Caterpillars

In case I spoiled your breakfast with the carnivorous devouring of an adult Monarch’s brain, here’s the famous caterpillar stage of Danaus plexippus. Spotted in Virginia recently.Although the Yellow Bear caterpillar is named Spilosoma virginica, this one was spotted in Westerchester Co., NY. It’s a Tribble! And it looks like it might have some mites on it. The moth of this species is resolutely unspectacular, but the caterpillars are, in David L. Wagner’s words, “exceedingly variable in coloration, ranging from beige or yellow to dark red-brown or nearly black.” The very long hairs are key to ID. Here’s an example from Staten Island. Another from Prospect Park.Insert exclamation point. This is the Redhumped Caterpillar (Schizura concinna). Nothing else looks like it in these parts. The raised rear end is a defensive posture, one of a number of which-end-is-which caterpillar strategies . Such flamboyant patterns (check out Wagner’s book, Caterpillars of Eastern North America, for an excellent guide to the amazing world of caterpillars) are warnings. Or fake-outs. This specimen was found on the same property as the Yellow Bear.

Chesapecten

These are fossilized shells of extinct scallops found on the Piankatank River in Virginia. They’re in the genus Chesapecten, all of whose members no longer live upon this earth. Such mineralized remains are dated from the early Miocene period to the early Pleistocene.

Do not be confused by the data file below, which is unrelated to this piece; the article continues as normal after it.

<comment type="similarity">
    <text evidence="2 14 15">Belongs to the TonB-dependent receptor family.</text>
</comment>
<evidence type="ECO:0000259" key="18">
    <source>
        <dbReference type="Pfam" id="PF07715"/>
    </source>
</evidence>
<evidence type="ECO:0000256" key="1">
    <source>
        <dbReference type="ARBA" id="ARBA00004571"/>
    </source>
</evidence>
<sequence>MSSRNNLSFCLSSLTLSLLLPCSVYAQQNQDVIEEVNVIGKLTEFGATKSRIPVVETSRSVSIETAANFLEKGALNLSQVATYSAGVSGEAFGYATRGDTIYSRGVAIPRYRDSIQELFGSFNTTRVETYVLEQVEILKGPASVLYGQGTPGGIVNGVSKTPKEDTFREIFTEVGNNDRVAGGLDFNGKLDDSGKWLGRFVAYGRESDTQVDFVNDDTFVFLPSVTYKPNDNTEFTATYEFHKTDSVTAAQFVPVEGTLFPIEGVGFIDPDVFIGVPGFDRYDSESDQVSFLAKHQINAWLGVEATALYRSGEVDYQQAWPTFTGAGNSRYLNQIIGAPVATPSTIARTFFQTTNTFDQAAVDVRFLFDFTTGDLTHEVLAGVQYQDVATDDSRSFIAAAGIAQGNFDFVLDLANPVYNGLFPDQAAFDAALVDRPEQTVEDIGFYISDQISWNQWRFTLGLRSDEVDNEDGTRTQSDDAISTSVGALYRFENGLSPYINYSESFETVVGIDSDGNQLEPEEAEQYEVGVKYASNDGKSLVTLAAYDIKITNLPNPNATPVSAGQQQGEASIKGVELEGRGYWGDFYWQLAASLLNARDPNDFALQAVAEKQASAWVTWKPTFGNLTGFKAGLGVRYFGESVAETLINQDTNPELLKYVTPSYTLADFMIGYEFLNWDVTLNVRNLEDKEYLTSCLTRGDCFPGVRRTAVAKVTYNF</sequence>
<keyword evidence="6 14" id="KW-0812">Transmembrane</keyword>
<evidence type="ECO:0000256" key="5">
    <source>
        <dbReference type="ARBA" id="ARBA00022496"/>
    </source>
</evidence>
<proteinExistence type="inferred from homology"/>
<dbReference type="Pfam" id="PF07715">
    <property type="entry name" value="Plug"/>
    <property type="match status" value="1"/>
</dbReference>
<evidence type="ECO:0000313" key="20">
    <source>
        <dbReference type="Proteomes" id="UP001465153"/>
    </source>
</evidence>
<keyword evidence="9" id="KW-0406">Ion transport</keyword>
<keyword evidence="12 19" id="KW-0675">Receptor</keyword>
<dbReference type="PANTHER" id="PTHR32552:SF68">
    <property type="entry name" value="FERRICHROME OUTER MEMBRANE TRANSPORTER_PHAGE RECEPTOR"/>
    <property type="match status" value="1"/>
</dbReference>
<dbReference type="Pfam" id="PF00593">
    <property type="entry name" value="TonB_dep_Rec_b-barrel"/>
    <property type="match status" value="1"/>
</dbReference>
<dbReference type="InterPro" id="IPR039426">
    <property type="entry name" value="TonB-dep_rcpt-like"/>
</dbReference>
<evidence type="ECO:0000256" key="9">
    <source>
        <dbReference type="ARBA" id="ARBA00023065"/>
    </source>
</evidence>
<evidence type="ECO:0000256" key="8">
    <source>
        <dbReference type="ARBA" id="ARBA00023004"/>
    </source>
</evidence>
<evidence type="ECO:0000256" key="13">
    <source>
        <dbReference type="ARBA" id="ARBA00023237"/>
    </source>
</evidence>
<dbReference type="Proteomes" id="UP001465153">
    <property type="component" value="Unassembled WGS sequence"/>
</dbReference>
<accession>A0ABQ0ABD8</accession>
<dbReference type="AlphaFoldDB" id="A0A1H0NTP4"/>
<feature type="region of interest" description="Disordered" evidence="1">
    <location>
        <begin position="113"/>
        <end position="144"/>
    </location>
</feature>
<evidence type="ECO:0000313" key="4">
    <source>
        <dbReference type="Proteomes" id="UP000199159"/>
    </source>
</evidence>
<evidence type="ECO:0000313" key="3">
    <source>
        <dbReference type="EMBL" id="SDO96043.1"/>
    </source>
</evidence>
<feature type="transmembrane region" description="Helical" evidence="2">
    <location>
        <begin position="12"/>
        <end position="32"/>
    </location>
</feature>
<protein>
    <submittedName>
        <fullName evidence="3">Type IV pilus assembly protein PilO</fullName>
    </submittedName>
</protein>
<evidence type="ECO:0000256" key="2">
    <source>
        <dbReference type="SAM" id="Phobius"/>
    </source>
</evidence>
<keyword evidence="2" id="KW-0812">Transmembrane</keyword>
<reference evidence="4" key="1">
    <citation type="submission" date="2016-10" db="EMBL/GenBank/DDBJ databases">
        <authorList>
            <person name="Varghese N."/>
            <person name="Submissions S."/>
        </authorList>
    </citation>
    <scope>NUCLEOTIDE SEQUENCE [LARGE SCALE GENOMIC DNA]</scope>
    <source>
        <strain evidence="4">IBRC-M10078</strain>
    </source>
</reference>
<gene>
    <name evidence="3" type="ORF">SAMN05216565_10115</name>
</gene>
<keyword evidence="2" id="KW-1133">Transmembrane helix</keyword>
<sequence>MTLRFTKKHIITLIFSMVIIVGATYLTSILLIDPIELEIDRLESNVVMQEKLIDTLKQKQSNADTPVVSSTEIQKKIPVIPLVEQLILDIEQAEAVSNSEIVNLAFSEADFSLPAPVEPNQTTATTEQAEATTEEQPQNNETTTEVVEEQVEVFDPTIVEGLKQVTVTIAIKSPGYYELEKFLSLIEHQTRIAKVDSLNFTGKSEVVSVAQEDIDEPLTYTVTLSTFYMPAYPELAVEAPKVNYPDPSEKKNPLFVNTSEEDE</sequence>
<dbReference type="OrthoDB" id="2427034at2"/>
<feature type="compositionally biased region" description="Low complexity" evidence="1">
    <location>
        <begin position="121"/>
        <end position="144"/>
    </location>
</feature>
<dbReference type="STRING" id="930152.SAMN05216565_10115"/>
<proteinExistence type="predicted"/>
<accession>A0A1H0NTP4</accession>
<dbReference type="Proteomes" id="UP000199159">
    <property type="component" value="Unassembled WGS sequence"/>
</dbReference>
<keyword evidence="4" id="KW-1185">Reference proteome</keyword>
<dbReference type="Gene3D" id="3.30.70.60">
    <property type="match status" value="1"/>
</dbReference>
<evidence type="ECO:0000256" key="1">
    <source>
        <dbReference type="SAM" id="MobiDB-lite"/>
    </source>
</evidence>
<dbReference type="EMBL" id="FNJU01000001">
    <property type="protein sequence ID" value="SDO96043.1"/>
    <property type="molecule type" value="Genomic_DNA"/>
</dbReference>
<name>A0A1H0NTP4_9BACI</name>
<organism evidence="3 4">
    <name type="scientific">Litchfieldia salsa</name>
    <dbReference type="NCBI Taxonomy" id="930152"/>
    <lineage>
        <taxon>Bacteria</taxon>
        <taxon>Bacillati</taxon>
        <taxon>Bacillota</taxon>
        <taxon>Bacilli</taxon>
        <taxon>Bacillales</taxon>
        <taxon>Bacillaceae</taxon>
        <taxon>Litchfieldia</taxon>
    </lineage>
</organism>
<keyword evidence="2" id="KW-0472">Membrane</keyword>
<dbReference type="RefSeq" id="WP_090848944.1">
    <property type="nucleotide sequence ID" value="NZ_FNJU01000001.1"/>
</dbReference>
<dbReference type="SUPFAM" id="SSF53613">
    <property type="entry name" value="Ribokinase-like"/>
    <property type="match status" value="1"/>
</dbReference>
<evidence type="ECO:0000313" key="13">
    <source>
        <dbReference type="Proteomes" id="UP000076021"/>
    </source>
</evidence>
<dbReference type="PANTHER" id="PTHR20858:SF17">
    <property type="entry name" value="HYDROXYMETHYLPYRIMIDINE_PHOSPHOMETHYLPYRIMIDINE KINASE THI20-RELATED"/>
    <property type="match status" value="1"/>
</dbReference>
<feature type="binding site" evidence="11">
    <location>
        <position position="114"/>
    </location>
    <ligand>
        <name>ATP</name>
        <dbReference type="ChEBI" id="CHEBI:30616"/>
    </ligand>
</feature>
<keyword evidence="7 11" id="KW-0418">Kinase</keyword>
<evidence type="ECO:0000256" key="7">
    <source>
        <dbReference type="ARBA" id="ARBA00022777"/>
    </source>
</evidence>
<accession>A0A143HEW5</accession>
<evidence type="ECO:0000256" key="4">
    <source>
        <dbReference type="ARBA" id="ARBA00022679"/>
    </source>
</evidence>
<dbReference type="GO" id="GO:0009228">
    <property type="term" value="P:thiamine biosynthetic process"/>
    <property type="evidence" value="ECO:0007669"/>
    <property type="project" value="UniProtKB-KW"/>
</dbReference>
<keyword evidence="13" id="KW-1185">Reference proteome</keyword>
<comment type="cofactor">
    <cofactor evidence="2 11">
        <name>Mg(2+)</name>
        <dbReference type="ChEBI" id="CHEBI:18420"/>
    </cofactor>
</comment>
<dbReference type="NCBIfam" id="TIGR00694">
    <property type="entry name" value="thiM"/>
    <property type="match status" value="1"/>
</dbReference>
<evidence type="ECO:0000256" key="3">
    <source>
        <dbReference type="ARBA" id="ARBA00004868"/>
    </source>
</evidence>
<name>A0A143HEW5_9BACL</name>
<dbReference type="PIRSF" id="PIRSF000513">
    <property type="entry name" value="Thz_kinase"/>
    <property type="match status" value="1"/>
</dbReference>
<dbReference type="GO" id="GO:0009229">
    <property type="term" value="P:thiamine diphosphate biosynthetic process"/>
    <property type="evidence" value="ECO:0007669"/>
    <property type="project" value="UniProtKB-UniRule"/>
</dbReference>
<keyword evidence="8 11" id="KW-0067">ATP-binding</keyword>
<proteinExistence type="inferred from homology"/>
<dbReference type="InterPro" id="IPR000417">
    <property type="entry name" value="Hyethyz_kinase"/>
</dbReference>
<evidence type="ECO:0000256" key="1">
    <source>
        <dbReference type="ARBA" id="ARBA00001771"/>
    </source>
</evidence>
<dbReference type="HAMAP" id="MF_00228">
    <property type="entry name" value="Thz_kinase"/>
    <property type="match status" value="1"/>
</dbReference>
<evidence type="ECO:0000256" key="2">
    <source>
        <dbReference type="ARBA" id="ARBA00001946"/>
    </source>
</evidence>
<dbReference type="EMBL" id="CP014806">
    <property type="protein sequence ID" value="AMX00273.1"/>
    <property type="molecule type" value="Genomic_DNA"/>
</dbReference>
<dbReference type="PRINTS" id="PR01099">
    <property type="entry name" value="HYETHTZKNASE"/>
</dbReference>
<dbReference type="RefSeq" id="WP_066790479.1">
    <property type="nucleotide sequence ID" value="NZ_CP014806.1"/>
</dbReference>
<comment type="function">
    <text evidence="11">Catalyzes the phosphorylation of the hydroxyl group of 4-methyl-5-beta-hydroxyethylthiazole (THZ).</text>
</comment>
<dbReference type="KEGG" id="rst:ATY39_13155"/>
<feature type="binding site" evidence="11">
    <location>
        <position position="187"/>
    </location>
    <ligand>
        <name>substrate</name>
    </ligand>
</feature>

Here’s more detail about the rich fossil world of the Chesapeake.

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Trump yearns for an FBI to go after journalists. Secretary of Corruption (formerly Commerce) Wilbur Ross praises the lack of protests in the dictatorship of Saudi Arabia. A reporter was arrested when he tried to question Secretary of Death (formerly Health) Tom Price. Meanwhile, the Trump regime has been rather shameless about Turkish gestapo tactics in the heart of Washington D.C., because pretty clearly they want to be able to emulate them. After all, they cite the murderous kleptocracy of Putin’s Russia as a model.

Those who are against our best traditions are not patriots. They are, in fact, traitors. Never, ever, let supporters of Trump get away with claims of patriotism again.

Raptor Wednesday

A pair of Bald Eagles immediately after mating.We heard them before we saw them.Haliaeetus leucocephalus make some very un-eagle-like sounds. (That’s because they are usually dubbed over with the calls of Red-tailed Hawks in the professional bullshit business of entertainment.) The sound that alerted us to their presence is described on the Cornell sound page as unlike any other in nature, and it sure puzzled us.This was on Jamestown Island, which has a loop drive around it.
Backyard and Beyond highly recommends this route.
Another Bald Eagle spotted from the road, but rather further away. This is a second year bird.
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Is the emperor, in fact, naked? Corey Robin thinks we should stop believing Trump’s bullshit.